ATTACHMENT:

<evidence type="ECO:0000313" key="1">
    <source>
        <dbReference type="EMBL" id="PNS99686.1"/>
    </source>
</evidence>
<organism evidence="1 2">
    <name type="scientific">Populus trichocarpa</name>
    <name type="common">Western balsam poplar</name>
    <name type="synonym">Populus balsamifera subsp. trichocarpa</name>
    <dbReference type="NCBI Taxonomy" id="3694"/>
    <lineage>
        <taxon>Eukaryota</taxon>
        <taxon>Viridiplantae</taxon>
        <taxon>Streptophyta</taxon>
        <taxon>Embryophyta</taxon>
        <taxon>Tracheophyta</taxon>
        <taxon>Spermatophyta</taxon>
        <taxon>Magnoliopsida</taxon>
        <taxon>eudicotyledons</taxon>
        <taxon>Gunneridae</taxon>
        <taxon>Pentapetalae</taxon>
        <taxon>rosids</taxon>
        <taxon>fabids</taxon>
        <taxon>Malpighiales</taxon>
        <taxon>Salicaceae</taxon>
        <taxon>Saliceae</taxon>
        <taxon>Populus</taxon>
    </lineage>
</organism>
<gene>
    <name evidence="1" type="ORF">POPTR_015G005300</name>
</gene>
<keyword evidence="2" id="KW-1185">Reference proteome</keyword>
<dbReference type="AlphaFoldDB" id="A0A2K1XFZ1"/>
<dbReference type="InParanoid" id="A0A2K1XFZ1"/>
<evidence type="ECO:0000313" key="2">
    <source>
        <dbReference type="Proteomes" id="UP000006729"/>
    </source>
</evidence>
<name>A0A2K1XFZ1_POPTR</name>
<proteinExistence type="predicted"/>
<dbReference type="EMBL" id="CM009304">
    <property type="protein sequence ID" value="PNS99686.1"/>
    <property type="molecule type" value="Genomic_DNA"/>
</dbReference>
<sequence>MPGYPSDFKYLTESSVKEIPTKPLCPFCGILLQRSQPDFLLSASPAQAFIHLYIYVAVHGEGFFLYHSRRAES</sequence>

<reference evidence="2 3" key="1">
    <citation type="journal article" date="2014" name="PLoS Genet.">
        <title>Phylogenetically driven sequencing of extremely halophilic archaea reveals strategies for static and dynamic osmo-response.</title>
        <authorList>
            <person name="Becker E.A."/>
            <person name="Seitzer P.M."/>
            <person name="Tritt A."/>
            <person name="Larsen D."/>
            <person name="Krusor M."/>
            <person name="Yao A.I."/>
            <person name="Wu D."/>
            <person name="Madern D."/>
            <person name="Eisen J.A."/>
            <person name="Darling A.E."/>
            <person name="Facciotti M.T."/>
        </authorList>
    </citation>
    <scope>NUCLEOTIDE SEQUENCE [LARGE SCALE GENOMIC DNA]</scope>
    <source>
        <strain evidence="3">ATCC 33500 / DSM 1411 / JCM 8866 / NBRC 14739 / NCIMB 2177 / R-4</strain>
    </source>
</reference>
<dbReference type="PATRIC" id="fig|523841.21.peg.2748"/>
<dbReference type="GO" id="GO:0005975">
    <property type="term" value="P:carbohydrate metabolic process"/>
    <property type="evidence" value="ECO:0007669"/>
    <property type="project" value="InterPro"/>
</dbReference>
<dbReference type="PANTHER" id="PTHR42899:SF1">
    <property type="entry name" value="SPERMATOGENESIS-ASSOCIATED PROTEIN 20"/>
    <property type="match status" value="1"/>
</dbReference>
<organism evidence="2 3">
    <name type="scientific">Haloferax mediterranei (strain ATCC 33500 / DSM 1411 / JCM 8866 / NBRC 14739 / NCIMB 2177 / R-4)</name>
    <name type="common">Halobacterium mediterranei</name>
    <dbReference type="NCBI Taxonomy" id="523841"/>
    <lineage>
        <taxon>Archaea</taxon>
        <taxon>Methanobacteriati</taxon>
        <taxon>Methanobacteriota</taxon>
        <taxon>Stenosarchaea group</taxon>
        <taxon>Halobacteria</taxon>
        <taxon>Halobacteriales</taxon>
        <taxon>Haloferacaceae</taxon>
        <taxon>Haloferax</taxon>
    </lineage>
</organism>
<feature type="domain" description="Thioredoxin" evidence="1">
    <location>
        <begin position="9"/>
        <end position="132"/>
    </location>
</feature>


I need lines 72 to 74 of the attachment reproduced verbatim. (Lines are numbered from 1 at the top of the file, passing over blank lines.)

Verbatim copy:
    <property type="term" value="P:carbohydrate metabolic process"/>
    <property type="evidence" value="ECO:0007669"/>
    <property type="project" value="InterPro"/>